London Community News
By Sean Meyer/London Community News/Twitter: Newswriter22
As city staff updated councillors on progress towards establishing a new funding model for city water, at least one thing was established — residents don’t understand how valuable the resource is.
During the Civic Works Committee meeting on Monday (Sept. 10), councillors heard a report from the administration on progress towards coming up with a new formula for charging residential, industrial, commercial users for not only water, but wastewater and storm water services.
John Braam, managing director engineering, told the committee members the process to engage the city’s customers “is in full swing,” and that work is continuing on establishing what the proper levels for water charges should be. As Braam said, the report presented by him and Roland Welker, division manager water engineering, provides the committee with “some indication of where we are and where we are moving with respect to a value-based process for determining what our rates ought to be.”
Braam said the process currently underway is about placing a value on water, wastewater and storm water services, not just as a commodity, but as measurements of quality of life, public health, fire protection and community and economic development. That work will culminate in a public meeting on the fee structure that is set for Oct. 2.
“The ask to 110,000 customers is to how they would balance the different needs of our schools, our hospitals, our industries, our small business and our residential customers,” Braam said. “We have taken deliberate aim at identifying how the funding model would be structured. Fundamentally, we don’t see it structured significantly different from what we currently have.”
While the goal is to keep the system revenue neutral, Braam said “the issue of real importance” is found in four main areas: low-income customers, low volume customers, high volume customers (industrial, commercial, institutional), and the conserving customers.
“There is significant disparity in the way the rates are applied at this point in time,” Braam said. “The intention of staff is to come back with a fair and balanced approach to our rate-setting processes.”
Welker said the “struggle” for staff at the moment is in considering providing incentives or benefiting one of these sub-groups. “If we do . . . then how many dollars do we want to put into the pot? That is not a technical decision, but very much a political decision.”
In addition to remaining revenue neutral, Welker said the new funding model is a “redistribution of who pays what.” However, he also said there is an option of having additional revenue added for things such as fire protection. “That is a political decision as well.”
Mayor Joe Fontana said he didn’t want whatever funding model was eventually created to “penalize” those residents who are conserving their water or who are low-income or low-volume users, “by virtue of who they are and what they do.”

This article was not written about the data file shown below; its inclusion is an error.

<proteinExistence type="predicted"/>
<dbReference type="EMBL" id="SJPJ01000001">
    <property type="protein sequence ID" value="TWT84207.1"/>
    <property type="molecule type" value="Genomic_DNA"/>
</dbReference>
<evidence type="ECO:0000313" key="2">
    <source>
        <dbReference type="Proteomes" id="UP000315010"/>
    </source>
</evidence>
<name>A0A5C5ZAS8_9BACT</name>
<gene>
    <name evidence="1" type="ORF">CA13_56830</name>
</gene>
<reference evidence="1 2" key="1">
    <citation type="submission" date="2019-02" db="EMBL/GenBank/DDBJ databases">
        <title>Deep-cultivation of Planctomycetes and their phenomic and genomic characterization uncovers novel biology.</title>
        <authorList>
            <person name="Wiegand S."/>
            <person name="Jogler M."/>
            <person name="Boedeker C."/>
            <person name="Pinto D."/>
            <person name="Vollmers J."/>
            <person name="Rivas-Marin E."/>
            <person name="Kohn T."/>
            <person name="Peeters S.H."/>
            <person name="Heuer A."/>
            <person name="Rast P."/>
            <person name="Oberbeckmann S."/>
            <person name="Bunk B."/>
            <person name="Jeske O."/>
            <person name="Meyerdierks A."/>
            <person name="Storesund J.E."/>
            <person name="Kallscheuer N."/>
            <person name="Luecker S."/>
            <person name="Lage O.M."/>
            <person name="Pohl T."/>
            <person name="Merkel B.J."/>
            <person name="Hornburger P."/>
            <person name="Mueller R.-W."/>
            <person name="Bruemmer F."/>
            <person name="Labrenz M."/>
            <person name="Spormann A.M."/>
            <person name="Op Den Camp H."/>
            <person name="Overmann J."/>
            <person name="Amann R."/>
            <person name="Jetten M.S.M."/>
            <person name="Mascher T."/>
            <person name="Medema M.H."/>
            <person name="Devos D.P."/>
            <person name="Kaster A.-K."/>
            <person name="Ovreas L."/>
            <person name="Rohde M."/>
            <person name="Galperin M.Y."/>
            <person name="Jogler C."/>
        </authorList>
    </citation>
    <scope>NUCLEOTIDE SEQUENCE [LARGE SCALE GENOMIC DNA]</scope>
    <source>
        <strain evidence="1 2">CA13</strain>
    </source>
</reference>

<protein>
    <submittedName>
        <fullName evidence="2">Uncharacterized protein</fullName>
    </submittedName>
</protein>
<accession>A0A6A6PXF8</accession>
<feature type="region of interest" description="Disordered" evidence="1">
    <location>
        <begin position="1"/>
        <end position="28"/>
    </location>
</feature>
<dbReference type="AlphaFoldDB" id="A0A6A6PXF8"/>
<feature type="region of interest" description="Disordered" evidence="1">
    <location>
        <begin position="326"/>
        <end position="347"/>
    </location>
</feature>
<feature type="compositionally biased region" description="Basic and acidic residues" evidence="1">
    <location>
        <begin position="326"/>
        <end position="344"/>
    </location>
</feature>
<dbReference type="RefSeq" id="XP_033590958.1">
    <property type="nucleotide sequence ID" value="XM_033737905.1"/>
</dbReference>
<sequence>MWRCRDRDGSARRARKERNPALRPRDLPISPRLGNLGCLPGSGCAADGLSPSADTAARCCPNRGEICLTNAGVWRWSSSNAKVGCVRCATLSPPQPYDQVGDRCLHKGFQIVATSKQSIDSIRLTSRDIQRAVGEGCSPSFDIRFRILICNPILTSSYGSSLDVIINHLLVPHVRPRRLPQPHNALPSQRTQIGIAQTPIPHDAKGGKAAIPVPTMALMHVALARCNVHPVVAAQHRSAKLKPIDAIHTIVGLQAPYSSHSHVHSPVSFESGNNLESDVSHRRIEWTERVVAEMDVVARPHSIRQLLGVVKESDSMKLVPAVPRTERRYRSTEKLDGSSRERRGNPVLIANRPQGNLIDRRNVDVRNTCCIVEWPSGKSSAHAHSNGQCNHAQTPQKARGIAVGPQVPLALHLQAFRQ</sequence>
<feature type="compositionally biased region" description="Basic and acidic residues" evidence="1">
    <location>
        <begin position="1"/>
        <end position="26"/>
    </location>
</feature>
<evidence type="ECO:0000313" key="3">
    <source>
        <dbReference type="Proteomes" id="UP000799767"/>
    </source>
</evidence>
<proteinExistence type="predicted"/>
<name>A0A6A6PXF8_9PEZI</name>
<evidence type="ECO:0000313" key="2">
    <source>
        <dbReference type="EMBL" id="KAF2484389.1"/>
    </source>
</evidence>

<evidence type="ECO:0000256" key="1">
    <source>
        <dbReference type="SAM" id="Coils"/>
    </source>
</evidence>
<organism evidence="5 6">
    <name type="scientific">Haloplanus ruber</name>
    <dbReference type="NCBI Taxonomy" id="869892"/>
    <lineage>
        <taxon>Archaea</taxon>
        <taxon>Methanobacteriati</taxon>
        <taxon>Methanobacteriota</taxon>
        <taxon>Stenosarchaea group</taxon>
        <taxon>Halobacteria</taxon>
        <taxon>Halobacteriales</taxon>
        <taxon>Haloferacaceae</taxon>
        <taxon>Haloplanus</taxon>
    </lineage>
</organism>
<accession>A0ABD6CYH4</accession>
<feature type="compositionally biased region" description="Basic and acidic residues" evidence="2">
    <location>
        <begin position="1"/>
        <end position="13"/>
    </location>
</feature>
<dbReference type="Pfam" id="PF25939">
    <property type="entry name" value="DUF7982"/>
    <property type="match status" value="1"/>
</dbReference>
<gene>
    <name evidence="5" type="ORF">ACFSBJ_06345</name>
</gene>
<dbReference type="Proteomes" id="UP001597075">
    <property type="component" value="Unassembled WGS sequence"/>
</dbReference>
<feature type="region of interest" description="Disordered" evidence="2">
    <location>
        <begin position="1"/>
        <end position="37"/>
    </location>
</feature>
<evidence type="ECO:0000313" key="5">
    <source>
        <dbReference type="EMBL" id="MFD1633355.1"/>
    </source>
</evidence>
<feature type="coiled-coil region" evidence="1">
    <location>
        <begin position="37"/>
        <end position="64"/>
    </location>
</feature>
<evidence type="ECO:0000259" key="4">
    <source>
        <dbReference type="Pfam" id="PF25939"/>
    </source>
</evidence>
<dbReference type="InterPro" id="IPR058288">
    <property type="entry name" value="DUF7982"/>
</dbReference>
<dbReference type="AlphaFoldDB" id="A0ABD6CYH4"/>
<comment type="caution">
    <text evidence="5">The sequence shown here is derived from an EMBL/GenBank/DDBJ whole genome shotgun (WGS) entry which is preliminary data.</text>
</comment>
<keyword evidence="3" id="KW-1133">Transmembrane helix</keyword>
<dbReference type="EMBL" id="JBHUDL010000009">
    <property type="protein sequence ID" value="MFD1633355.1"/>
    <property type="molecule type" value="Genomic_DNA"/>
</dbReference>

Ward 5 Councillor Joni Baechler asked staff if they will be bringing forward a variety of potential funding scenarios for people to look at. Braam said that was staff’s every intention.
While the committee would vote to receive the report for information purposes, Ward 4 Councillor Stephen Orser had another question in mind. Orser wanted to know if “low consumption” was one reason for the drop in city water revenues, based on the seemingly increasing popularity of people purchasing bottled water for drinking.
Braam said people’s inclination to drink bottled water wasn’t a significant issue when it comes to the city’s declining revenues.
“Low consumption is never a problem; it is a benefit,” Braam said. “The revenue source that follows with it, yes, this is all about sustainability, about making sure we can replace the things we need to replace.”
Braam said one thing many people are missing is that the water service is so much more than just the delivery of water for consumption. It ranges, Braam said, from health issues, sanitation and fire protection as well.
Ward 8 Councillor Paul Hubert, who isn’t a member of the committee, but was sitting in on the meeting, said Orser raised an interesting point in that the public continues to under-appreciate the value of the city’s water. Particularly, Hubert said, when it comes to consumption.
“They can use our water our water at a far cheaper per litre cost than if they were purchasing at a retail outlet,” Hubert said. “It isn’t so much on the revenue side for us, but the expense side for the consumer. Use our water, it is cheaper, it is a better value proposition.”
Find us on Facebook: London Community News